• If they've been co-habiting, why marriage? 
  • If they've been married before, why do it again? 
  • If there are kids in the equation, how does this change things? 
  • If they don't attend church, why get married in a church by a pastor?
After hearing their responses, I introduce God's story. "The Bible is God's Word to the world. It tells about God's Son Jesus who died for our sins (do you know what sin is?) rose from the dead, and will return someday. The Bible teaches us about church life and spiritual matters. It also reveals God's heart on matters that seem ordinary: money, honesty, parenting, and marriage. I think it happens to tell the better story on marriage."

At this point, I let them know I'm going to take them to two different places in the Bible. If I have matching copies of the Bible available, I give them each one to read. We turn to Genesis Chapter Two, which I identify by a page number (since we're reading the same copy). I explain Genesis as a anthology of beginnings. Just as the world has a story of beginnings (slow and gradual, random and violent selection), God's story has a beginning. I happen to find the story of an all-knowing, loving Creator who made us to reflect Him in ruling and relating (Genesis 1:26-28; 2:14) far more compelling than Naturalism.

We read the Genesis 2:18-24 account of Lonesome Adam and Lovely Eve. I describe marriage as a gift from God. I stress Adam's awe over Eve. I stress Eve's role as a helpful partner. I tell of their need for independence. I explain their opportunity to birth, raise, and prepare their children as image bearers. I usually throw in a comment about how they stood naked together without shame, and how we've come a long way from that first scene.

Next I introduce Ephesians. I tell them the Bible came in two parts: Old Testament and New Testament. The NT recounts the life of Jesus and the begins of the church. Much of the teaching came in the form of letters, helping churches think through how to follow Jesus in their day. Ephesians was one of these letters. Then I lead the couple through Ephesians 5:21-33.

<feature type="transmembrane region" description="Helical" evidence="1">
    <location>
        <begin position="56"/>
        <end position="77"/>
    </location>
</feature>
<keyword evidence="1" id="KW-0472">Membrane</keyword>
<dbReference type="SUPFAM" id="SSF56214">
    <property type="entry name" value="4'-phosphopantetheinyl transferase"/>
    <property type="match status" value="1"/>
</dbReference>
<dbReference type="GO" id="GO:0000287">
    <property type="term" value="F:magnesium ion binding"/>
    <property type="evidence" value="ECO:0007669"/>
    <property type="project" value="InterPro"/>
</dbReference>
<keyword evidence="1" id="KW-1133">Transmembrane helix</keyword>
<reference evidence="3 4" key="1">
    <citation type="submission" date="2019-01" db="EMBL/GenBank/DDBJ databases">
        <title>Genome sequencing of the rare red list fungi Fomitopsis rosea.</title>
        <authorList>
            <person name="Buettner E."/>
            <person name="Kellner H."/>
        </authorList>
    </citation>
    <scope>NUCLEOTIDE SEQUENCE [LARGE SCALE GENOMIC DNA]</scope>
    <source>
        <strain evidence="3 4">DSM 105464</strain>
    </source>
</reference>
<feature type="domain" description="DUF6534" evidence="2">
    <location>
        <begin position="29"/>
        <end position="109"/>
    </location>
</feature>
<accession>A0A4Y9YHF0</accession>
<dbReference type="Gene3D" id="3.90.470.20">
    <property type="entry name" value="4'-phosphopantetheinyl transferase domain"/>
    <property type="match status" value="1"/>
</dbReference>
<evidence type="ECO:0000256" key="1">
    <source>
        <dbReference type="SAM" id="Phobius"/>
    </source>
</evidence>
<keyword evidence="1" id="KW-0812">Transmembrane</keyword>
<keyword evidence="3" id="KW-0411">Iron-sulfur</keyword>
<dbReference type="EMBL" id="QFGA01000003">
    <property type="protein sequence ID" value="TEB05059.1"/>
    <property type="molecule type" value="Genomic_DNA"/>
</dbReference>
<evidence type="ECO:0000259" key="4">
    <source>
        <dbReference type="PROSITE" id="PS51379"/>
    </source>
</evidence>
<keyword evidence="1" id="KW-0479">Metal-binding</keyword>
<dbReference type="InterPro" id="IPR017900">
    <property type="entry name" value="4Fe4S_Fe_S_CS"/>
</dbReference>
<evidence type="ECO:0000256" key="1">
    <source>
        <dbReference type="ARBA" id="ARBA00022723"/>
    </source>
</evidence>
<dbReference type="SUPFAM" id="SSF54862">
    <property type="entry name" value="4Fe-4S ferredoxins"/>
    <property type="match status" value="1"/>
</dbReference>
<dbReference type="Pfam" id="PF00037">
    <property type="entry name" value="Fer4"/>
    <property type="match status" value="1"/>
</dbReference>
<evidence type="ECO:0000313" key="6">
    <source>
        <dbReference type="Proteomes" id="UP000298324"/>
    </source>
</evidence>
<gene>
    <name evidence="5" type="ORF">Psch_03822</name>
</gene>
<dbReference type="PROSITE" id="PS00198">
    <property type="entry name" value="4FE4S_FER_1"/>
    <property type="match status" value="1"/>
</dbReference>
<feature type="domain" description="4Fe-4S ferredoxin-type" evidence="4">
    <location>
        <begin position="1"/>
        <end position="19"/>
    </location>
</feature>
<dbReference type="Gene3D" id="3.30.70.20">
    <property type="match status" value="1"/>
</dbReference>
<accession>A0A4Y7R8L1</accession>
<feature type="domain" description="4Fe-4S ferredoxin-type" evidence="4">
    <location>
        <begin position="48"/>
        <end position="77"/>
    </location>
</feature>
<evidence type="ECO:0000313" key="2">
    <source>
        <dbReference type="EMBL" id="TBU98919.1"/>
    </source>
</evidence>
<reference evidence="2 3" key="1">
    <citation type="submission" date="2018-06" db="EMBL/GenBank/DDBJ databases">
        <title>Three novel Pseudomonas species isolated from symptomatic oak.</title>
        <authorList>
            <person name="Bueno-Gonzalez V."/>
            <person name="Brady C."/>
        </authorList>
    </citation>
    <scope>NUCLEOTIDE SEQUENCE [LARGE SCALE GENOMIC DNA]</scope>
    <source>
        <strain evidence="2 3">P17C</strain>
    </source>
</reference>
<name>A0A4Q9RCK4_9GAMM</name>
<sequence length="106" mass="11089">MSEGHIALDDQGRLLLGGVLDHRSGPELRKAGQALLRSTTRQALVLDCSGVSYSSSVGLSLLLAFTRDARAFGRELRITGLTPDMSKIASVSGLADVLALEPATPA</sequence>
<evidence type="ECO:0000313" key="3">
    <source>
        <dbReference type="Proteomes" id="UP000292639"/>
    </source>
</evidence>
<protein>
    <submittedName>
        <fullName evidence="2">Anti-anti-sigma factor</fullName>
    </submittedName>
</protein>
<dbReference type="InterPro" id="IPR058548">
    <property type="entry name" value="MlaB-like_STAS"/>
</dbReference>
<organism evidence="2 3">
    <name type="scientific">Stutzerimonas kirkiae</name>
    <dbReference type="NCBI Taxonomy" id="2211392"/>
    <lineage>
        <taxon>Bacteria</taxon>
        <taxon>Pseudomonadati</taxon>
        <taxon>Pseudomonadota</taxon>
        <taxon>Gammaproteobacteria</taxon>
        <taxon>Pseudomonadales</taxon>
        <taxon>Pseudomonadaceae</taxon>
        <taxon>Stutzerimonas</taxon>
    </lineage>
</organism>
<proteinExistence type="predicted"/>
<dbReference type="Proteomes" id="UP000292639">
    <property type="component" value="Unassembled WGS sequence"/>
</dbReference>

I watch the woman's face cringe when we read the wife is to "submit to" her husband. I watch the man gloat when I read the husband must "love his wife." When we move to the subordinating clauses about sacrificing himself and presenting his wife spotless before God (who? her?), a look of worry crosses his face. So I give them an opportunity to interact with these words "submit to/respect" and "love/sacrifice." They tell me the idea seems antiquated.

"The Leave It to Beaver days have passed. Women burn bras and work outside the home now. Men watch Downton Abbey and wash their own pants in our age."

But I assure them some things have not changed. A man's need for respect is no less important today as the Bible days. Every husband wants a pat on the back, a warm fuzzy, merit badge, and sign that his lady honors him. Every wife craves love, sacrifice, affection, and pursuit, if her man gives without agenda. (Wives can tell when their husbands are trying to warm up the marriage bed.)

The man's call to "love/sacrifice" moves him from passivity to passionate pursuit. The woman's call to "submit/respect" moves her from fearful control to faithful compassion. When these qualities permeate marriage, we truly become the gift God intended us to be for one another.

If the couple has engaged with me to this point, I can typically see some change of expression. They recognize holiness is better than happiness. And passionate pursuit and faithful compassion trump personal comfort any day of the week.

The session may not lead to conversion or subsequent premarital sessions, but at least they've heard God's heart. If the would-be husband and wife entertain my marriage-as-gospel-witness speech, I am happy to officiate their ceremony. But I won't marry just anyone.